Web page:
U.S. flag

An official website of the United States government, Department of Justice.

A Test of Wescott's Second Cervical Vertebra Sex Estimation Method on a Middle-aged to Senescent Sample

NCJ Number
Date Published
1 page
This study's objective was to further validate the Westcott (2000) method for determining sex based on fragmentary remains or incomplete skeletons, using a sample of primarily older adults (n=45; 24 females, 21 males; ages-at-death 54-90).
The Wescott method involves eight measurements of the second cervical vertebra. He created five discriminant function equations to classify a sample of 153 moder individuals by sex. Correct classification occurred 76.8 percent of the time. In a validation study by Bethard and Seet (2013), Wescott's discriminant functions were found to correctly discriminate sex just over 80 percent of the time. In the current study, the individuals analyzed were donated to an anatomical supply company for use by the current researchers primarily for another project. In the current study, preliminary data analysis demonstrated that Wescott's equations 1, 2, 4, and 5 were able to correctly assess the sex of approximately 60 percent of the sample. Overall, function 3 classified individuals correctly 68 percent of the time. When examining females, functions 1 and 2 correctly classified 50 percent of the sample, and function 4 correctly assessed 84 percent of the sample. Discriminant function 4 correctly classified males 30 prcent of the time, and functions 1, 2, 3, and 5 correctly classified 89 percent of the time. Based on these findings, this study recommends that practitioners use function 3 for highest accuracy due to its performance when sex is unknown. Functions 1, 2, 4, and 5 have a lower success rate and should be further tested. (publisher abstract modified)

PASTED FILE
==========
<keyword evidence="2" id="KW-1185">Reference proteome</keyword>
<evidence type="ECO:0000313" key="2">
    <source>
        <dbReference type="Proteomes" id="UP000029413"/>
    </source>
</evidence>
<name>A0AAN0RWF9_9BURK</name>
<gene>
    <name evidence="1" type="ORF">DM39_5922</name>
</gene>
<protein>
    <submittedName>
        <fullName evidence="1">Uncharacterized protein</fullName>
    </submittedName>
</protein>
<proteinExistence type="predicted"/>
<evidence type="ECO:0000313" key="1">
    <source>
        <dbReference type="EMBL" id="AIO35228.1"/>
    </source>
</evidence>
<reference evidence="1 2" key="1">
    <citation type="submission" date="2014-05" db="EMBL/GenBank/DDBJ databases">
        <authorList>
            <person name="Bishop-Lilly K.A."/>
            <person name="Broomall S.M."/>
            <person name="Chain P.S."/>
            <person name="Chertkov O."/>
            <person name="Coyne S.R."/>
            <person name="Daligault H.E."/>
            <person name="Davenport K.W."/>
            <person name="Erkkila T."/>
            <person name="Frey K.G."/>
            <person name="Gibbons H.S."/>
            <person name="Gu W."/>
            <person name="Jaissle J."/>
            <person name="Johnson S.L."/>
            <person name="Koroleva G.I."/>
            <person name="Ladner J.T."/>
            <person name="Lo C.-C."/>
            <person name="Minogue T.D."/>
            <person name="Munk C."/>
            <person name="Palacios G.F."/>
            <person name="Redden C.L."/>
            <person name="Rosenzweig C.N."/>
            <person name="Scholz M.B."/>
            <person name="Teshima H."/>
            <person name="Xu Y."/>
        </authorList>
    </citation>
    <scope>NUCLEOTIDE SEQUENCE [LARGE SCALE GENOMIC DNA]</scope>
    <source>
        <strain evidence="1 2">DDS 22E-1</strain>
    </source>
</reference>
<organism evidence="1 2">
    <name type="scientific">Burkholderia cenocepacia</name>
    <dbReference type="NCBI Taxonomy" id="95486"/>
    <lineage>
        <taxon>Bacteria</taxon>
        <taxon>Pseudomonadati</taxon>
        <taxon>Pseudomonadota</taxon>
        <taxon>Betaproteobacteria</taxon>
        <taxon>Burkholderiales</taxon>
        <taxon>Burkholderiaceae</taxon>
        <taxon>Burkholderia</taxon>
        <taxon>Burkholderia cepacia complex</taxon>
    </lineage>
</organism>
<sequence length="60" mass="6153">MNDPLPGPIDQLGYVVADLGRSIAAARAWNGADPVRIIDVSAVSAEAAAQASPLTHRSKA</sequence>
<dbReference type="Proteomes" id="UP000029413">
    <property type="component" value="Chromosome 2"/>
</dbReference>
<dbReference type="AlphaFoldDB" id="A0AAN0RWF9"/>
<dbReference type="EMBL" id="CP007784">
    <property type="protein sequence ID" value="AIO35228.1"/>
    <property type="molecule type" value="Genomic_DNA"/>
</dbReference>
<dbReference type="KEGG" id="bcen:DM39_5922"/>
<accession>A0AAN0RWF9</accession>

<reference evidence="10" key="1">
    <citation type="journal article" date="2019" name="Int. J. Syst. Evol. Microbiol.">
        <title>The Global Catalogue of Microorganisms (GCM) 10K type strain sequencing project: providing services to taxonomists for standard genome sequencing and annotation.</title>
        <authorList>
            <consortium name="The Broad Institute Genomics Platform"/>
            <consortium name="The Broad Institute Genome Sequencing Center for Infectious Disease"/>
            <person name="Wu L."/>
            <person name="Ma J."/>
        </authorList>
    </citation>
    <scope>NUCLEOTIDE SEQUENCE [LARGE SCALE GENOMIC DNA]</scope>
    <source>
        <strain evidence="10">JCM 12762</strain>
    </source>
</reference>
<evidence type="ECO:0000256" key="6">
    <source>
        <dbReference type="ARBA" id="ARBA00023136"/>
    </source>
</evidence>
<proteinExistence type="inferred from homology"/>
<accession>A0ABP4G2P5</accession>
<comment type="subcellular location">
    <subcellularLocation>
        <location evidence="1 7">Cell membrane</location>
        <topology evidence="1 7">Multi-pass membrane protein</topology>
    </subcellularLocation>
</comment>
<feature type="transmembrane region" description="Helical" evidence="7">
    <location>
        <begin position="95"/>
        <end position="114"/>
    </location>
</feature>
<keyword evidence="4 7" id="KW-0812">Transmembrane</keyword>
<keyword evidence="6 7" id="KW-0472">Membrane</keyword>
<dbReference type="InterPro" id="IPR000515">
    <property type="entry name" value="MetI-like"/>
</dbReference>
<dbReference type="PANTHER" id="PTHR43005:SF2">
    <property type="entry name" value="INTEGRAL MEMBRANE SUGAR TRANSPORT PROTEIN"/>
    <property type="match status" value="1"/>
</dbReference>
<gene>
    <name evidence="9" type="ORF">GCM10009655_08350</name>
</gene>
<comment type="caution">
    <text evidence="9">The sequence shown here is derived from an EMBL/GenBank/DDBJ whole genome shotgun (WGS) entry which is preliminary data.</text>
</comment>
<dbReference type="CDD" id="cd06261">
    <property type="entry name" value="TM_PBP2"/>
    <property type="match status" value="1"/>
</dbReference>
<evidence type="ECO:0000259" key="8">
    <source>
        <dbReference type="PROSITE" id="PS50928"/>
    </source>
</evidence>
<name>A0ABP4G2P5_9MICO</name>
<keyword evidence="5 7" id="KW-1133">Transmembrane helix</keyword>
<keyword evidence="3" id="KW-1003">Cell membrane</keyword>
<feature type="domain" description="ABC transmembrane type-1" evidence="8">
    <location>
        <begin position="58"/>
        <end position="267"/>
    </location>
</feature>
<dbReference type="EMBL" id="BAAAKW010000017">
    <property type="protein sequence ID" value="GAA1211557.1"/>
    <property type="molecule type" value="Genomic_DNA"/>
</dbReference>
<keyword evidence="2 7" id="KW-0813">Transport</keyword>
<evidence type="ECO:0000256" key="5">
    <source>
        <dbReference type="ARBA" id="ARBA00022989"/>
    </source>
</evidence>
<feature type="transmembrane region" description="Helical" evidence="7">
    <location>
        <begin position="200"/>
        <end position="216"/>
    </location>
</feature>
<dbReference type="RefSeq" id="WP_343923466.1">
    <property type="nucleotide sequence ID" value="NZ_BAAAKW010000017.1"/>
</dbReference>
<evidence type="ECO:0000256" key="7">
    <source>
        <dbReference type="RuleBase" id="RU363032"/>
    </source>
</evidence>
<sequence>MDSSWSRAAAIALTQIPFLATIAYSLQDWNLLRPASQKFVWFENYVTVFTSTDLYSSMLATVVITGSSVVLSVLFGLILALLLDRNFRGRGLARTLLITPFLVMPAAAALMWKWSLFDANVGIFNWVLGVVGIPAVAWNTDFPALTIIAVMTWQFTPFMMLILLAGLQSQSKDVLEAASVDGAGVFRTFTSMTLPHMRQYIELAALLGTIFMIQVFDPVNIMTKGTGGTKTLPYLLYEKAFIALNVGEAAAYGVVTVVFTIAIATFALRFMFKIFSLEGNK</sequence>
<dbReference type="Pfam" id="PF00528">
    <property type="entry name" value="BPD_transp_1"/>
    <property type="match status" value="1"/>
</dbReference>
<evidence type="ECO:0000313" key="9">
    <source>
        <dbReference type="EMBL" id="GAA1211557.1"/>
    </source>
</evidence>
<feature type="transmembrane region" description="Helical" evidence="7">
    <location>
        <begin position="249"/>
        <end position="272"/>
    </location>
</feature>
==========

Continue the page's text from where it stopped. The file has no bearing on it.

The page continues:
Date Published: January 1, 2019